The drawings all isolate the behavior of rainfall and water at the house ... and the Wofati design does improve the diversion of roof rainwater ... but it seems to ignore everything that is happening uphill.
There is an entire hill above the house with water draining down it ... much of which is flowing to the front opening of the house only to be diverted by ditches around the house! How is that not a bigger problem (surface area of an entire hill) then the water from the roof (a MUCH smaller surface area)?
It seems to me that the key element is downhill sloping roof ... but why is that coupled with an uphill facing house? Depending on the slope of the roof, it seems to me that you can still have a downhill facing house. Am I missing something?
Fionna, I think its best meant for a naturally sloping site. I have seen buildings that berm the earth on otherwise flat sites and they were indeed in very high wind areas. Perhaps detection is another good reason but I think the insulation benefits are tougher to justify.
Ronen, I saw the same discrepancies as you. You cant control what ground and storm water is doing in real life with blue arrows under the house. I wouldnt read too much into the water drainage aspect of the design as every site is going to be different.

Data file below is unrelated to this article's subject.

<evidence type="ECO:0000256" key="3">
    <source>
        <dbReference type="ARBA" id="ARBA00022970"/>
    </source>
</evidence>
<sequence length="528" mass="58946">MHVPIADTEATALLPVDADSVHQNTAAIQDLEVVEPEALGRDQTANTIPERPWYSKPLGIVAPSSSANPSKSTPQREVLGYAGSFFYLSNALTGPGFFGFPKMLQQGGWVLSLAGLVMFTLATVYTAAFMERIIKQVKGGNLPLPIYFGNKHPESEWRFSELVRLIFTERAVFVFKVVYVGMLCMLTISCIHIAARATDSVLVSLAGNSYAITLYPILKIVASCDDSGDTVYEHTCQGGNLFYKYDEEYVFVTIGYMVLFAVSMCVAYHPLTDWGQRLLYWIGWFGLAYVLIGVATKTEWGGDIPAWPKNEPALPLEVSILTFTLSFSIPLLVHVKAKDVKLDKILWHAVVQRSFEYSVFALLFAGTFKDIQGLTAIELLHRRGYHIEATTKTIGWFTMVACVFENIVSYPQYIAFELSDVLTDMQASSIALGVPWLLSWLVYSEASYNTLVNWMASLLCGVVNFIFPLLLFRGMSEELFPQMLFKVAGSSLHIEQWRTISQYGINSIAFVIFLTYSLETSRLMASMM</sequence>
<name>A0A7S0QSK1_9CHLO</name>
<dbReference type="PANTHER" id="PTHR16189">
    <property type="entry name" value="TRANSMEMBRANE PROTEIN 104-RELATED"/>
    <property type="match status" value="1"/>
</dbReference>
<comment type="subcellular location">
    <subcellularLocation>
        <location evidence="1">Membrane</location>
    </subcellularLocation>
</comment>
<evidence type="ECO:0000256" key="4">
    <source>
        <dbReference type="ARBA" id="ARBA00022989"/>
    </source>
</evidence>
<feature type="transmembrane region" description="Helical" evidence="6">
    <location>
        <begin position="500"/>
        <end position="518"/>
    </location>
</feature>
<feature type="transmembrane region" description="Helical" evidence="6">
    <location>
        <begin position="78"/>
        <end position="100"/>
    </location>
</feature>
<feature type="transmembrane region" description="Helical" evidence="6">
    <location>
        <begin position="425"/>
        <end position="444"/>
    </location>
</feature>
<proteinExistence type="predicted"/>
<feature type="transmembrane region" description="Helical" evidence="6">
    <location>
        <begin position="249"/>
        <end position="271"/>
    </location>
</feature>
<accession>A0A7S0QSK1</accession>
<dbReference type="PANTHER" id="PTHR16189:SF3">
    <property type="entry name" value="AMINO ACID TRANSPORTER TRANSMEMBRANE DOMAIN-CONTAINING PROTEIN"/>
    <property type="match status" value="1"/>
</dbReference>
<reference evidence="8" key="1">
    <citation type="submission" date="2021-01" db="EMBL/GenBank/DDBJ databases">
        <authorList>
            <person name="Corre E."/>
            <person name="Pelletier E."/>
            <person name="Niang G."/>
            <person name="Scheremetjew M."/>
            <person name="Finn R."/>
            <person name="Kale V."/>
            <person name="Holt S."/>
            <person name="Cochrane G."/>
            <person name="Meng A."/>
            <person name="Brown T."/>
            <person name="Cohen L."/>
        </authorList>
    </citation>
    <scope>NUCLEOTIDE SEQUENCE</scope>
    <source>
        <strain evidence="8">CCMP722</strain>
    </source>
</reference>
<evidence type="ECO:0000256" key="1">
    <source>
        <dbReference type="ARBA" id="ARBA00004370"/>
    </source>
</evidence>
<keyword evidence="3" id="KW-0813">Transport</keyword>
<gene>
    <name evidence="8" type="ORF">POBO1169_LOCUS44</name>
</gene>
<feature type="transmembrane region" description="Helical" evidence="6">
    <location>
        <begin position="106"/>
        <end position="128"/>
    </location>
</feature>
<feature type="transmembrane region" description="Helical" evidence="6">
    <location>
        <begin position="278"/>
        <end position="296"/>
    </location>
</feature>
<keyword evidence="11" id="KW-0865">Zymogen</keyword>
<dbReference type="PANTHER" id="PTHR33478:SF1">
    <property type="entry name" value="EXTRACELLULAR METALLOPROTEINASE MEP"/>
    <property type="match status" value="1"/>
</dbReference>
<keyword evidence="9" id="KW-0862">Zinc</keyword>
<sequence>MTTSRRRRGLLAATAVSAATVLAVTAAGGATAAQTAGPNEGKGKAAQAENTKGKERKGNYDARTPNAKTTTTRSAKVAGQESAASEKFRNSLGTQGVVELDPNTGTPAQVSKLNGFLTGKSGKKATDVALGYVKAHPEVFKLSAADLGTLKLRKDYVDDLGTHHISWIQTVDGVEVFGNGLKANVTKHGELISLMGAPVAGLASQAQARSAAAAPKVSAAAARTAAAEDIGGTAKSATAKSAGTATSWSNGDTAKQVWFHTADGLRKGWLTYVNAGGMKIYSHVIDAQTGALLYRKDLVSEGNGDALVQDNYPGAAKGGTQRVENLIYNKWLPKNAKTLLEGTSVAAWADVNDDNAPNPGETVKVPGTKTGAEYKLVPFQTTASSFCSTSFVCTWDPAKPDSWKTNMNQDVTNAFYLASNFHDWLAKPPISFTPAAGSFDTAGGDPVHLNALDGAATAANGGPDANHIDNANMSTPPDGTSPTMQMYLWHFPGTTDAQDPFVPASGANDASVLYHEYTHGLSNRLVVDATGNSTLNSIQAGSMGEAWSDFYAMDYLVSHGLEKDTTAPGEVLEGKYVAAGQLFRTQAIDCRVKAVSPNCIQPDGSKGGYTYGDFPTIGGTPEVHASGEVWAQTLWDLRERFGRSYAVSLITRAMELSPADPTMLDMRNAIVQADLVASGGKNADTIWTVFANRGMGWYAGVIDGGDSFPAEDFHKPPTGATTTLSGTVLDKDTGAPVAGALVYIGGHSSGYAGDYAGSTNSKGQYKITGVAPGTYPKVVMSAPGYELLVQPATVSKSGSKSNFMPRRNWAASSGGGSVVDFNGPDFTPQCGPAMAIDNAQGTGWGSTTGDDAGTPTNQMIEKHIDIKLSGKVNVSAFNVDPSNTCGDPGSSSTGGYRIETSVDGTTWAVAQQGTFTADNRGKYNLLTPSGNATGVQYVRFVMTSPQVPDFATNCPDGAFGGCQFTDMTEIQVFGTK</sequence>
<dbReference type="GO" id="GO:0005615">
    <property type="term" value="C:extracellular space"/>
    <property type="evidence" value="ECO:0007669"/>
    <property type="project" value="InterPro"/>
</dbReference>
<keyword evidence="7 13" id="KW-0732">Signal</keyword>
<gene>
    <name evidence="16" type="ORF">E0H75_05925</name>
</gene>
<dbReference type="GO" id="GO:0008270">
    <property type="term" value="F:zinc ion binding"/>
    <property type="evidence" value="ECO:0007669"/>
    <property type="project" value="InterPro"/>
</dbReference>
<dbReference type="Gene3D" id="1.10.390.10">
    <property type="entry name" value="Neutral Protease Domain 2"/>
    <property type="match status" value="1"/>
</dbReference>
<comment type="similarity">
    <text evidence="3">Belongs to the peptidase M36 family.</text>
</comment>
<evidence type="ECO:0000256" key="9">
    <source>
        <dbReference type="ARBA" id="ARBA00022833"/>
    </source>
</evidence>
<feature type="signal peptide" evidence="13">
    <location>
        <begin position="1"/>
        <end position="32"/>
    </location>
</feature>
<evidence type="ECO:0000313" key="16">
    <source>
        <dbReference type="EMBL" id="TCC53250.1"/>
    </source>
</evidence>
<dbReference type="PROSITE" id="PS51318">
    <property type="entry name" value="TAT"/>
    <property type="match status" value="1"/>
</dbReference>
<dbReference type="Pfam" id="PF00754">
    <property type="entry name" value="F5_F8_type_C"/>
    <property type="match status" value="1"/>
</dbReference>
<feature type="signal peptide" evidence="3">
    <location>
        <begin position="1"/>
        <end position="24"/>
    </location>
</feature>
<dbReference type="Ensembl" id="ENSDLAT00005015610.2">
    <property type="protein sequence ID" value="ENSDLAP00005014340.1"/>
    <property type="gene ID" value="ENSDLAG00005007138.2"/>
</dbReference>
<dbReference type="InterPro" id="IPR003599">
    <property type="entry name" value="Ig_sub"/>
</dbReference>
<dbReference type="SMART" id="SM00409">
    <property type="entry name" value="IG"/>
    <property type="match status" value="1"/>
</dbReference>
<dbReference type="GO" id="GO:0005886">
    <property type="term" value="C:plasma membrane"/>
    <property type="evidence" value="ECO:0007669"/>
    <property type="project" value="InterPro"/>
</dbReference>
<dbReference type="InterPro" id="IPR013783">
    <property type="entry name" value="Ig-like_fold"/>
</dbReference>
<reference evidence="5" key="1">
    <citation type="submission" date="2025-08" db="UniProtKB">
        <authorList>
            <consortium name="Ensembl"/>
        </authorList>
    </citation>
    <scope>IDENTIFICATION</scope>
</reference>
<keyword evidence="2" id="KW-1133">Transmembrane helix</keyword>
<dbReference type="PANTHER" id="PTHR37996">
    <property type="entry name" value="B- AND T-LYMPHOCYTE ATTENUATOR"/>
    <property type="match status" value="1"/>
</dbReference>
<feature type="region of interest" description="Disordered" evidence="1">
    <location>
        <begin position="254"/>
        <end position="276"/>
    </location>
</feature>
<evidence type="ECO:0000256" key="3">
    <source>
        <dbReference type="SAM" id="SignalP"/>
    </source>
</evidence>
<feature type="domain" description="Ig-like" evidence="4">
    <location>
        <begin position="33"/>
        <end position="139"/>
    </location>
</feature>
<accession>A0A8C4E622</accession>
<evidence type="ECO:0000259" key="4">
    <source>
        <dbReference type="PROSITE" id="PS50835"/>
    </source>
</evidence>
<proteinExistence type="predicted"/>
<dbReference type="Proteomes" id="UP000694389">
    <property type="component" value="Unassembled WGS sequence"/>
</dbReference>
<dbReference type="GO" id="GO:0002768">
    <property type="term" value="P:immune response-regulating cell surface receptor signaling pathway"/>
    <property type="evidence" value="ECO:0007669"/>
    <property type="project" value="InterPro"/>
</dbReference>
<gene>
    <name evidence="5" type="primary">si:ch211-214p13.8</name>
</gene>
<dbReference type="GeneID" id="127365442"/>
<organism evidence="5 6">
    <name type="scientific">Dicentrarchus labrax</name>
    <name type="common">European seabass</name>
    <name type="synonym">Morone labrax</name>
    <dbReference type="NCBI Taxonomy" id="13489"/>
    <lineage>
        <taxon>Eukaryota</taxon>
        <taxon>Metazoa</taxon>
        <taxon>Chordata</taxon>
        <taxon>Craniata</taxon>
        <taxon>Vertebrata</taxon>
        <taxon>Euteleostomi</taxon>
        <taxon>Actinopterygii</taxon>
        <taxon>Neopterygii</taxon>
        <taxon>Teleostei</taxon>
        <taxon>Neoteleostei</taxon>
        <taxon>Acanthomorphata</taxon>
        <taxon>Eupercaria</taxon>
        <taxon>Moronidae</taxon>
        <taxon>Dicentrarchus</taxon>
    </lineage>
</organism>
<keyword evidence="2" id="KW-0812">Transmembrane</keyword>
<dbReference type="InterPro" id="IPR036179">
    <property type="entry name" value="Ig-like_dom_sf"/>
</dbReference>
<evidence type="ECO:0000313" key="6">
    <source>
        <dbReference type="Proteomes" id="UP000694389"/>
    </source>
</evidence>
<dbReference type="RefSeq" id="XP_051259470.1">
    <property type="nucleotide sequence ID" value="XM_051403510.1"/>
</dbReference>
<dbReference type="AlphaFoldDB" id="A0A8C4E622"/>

I just completed a house that was dry when we cleared the land but when we started to excavate for the foundation, right after a period of heavy rain, water was welling up from the middle of the building pad. We installed some good drainage techniques and so far so dry. By using evil PVC drain pipe (protected by clean gravel encapsulated in silt fabric) the drains to daylight will be able to snaked should they become clogged in the distant future. The up hill swale is best practice for all sloping site's storm water management.
The best thing I like about the wofati method is it makes better use of North facing slopes for building sites. If someone was trying to keep their home hidden, this would be a great technique. Personally, I would prefer the South side of the Mtn any day.
"If you want to save the environment, build a city worth living in." - Wendell Berry
posted 8 years ago
Thank you for that injection of common-sense Springtime.
What worries (not really ... only when I apply my mind to it) is that another "eco-building philosophy" is being suggested around this supposed problem of drainage ... as if that were the main design feature of a house. Yes, drainage is an issue that needs to be addressed (and is way more complicated then "water flows down a hill" and associated with many other building aspects)... but at the expense of something as basic as south-facing passive-solar when you HAVE a slightly sloped hill facing the south?
All Things Good
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